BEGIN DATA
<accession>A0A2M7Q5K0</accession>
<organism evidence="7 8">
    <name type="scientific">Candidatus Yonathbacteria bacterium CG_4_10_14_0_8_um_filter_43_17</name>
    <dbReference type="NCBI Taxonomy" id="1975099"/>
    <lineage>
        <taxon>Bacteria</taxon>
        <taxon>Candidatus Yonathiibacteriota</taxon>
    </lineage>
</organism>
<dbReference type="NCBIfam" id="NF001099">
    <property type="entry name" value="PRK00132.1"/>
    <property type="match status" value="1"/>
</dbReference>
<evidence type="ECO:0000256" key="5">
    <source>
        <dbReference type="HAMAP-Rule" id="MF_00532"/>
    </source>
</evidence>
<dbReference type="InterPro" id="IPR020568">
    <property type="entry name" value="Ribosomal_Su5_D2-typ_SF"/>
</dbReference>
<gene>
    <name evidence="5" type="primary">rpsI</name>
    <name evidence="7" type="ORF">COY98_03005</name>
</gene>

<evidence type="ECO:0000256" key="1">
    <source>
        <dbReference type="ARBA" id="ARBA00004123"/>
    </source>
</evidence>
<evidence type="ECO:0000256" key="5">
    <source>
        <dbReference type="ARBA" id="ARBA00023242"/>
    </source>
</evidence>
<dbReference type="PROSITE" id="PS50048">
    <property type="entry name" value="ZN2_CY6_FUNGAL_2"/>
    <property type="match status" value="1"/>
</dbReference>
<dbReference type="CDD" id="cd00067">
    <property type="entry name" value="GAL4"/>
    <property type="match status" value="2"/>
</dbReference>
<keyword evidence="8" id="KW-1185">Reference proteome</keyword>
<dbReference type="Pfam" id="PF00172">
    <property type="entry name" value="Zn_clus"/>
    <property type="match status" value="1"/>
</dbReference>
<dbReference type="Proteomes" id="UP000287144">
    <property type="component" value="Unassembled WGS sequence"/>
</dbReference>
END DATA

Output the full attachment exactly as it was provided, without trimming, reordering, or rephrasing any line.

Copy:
<accession>A0A2M7Q5K0</accession>
<organism evidence="7 8">
    <name type="scientific">Candidatus Yonathbacteria bacterium CG_4_10_14_0_8_um_filter_43_17</name>
    <dbReference type="NCBI Taxonomy" id="1975099"/>
    <lineage>
        <taxon>Bacteria</taxon>
        <taxon>Candidatus Yonathiibacteriota</taxon>
    </lineage>
</organism>
<dbReference type="NCBIfam" id="NF001099">
    <property type="entry name" value="PRK00132.1"/>
    <property type="match status" value="1"/>
</dbReference>
<evidence type="ECO:0000256" key="5">
    <source>
        <dbReference type="HAMAP-Rule" id="MF_00532"/>
    </source>
</evidence>
<dbReference type="InterPro" id="IPR020568">
    <property type="entry name" value="Ribosomal_Su5_D2-typ_SF"/>
</dbReference>
<gene>
    <name evidence="5" type="primary">rpsI</name>
    <name evidence="7" type="ORF">COY98_03005</name>
</gene>

<evidence type="ECO:0000256" key="1">
    <source>
        <dbReference type="ARBA" id="ARBA00004123"/>
    </source>
</evidence>
<evidence type="ECO:0000256" key="5">
    <source>
        <dbReference type="ARBA" id="ARBA00023242"/>
    </source>
</evidence>
<dbReference type="PROSITE" id="PS50048">
    <property type="entry name" value="ZN2_CY6_FUNGAL_2"/>
    <property type="match status" value="1"/>
</dbReference>
<dbReference type="CDD" id="cd00067">
    <property type="entry name" value="GAL4"/>
    <property type="match status" value="2"/>
</dbReference>
<keyword evidence="8" id="KW-1185">Reference proteome</keyword>
<dbReference type="Pfam" id="PF00172">
    <property type="entry name" value="Zn_clus"/>
    <property type="match status" value="1"/>
</dbReference>
<dbReference type="Proteomes" id="UP000287144">
    <property type="component" value="Unassembled WGS sequence"/>
</dbReference>